Dec 08, 2021
Peg Forrestel, who is the Director, Community Impact at Janssen Pharmaceuticals, Inc. – a Johnson & Johnson (J&J) local operating company – has a long history with Bridge To Employment (BTE). Peg started the program at the Trenton, N.J., site which ran from 2008-2011. Her location, in Titusville, N.J., ran another BTE program from 2017-2020.
Peg first heard of BTE from Michael Bzdak, Global Director, Employee Engagement, Global Community Impact, J&J, and driving force behind Bridge To Employment. He invited her to the Alliance Building and Training Session (ABTS)—an annual professional development, learning and networking conference for site leaders, volunteers, and students—in Washington, D.C., in 2006. He said simply, “Come see.” And she did.
“I was just blown away,” Peg says after attending the event. “Blown away by the program. Blown away by the students …and the work that they did as well as by the passion and energy of every single person involved in the program. And I guess, most importantly, I was blown away by the outcomes that were being achieved.”
She goes on, “I think it would be a very rare instance where someone would go to that training session and not walk away saying, ‘we’ve got to do this on our campus’”.
Peg returned from the ABTS meeting and led the planning and development of the BTE program as well as seeking out and training the employee volunteers at Janssen. In addition to setting up the program, she also served as a mentor and career coach with the students at Trenton Central High School.
“If I do nothing else with my life, I know I made a difference with some of these students by connecting them to resources or bringing in strong mentors who made a difference. I am really proud of that.”
Janssen partnered with The College of New Jersey, the Bonner Center, Trenton Central High School, and had some input from the Trenton Mayor’s office in designing and implementing BTE in Trenton. The local need is clear. Many or most of the students are on free lunch programs; the graduation rate is only 85%; 95% of the students are Black or Hispanic. One of the schools in Trenton did not have a math teacher for a full year. “The students are full of promise and hungry to succeed”, Peg says.
After seeing ABTS, she says she wanted to implement everything, and she did. “We did a heck of a lot. We did mentorships, internships, campus visits, SAT prep, college tours, and speed networking with employees.”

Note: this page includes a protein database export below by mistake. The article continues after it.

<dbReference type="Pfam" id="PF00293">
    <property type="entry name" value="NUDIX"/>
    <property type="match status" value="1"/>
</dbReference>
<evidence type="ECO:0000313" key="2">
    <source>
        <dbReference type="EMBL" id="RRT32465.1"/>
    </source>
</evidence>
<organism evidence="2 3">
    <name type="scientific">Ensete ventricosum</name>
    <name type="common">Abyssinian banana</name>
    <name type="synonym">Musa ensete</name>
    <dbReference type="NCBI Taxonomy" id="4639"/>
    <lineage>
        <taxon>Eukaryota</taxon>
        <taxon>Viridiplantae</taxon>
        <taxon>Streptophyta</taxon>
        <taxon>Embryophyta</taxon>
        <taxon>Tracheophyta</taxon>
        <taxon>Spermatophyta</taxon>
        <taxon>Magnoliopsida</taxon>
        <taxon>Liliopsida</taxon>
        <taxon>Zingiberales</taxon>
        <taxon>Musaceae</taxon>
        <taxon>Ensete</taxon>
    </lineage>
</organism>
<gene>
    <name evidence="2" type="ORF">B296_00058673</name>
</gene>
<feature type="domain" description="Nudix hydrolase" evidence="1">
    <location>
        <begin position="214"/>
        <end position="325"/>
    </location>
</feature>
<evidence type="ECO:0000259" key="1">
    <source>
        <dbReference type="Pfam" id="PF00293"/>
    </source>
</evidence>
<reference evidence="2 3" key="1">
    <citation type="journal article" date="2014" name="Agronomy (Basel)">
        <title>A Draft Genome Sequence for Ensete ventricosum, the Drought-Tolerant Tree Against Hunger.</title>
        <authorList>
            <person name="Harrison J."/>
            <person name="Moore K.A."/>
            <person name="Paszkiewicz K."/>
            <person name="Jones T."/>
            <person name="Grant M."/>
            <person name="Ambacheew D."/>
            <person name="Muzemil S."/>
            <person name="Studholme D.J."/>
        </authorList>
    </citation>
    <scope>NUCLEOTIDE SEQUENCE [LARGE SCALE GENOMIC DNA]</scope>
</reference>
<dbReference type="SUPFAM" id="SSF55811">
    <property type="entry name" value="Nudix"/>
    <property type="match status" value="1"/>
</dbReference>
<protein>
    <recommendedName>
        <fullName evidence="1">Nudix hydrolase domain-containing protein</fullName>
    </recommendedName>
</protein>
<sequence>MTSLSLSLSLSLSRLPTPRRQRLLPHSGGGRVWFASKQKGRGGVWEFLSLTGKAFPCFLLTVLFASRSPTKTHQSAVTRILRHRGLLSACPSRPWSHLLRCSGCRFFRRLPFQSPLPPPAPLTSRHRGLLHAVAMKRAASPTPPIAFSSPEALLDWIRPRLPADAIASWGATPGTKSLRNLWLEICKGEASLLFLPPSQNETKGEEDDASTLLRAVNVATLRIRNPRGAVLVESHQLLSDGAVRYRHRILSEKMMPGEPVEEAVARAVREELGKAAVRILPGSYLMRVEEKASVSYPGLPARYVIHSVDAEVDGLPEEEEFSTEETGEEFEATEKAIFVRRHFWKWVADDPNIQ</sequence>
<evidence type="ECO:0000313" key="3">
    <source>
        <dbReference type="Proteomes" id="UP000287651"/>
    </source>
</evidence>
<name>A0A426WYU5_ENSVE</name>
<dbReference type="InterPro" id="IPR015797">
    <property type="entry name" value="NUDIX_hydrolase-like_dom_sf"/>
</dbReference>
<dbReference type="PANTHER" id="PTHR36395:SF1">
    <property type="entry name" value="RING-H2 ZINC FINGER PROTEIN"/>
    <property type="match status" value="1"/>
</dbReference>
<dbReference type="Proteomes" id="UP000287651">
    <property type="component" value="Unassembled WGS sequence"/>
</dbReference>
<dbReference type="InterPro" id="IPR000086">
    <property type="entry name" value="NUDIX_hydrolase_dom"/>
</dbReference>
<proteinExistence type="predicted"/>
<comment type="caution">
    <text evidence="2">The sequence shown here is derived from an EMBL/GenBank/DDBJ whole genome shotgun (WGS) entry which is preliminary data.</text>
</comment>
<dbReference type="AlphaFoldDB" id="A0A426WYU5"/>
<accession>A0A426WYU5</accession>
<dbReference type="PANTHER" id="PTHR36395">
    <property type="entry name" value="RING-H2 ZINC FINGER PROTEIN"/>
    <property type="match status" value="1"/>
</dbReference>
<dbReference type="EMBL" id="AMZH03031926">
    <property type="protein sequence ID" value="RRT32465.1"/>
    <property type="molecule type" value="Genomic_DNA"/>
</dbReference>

For Peg, working with teenagers was new. Going through the college-prep experience with them was new too. She was a first-generation college graduate herself, and so she understood the students’ confusion or bewilderment at the process. “Seeing their resilience changed me,” she says.
Peg feels the legacy of BTE in Trenton is bringing awareness of what a career in healthcare can be: not only doctors and nurses, but scientists, finance, IT, marketing, and more. She says she also knows that BTE has strengthened the students’ life skills in areas such as goal setting, financial literacy, teamwork, and communication, that schools may not focus on. Peg says she looks forward to seeing the BTE graduates “working at J&J or at my local hospital or a mental health clinic where they are serving their community, using what they learned, and paying it forward. In many ways that’s what this is about.”
Looking ahead, Peg says she would like to see BTE at every operating company around the world. “BTE is a jewel within J&J’s social impact work. It’s a great opportunity for our opcos to be part of this global initiative, bringing it to life in the communities where we live and work.”
 The Bridge to Employment (BTE) program works with 14- to 18-year-old students in disadvantaged communities in the United States and across the globe to mentor them about STEM2D and healthcare careers and educational opportunities beyond secondary school. Partnering with Johnson & Johnson, local secondary schools, higher education institutions, and community-based organizations, the program provides students with real-world experiences that increase their academic knowledge and awareness of college and careers.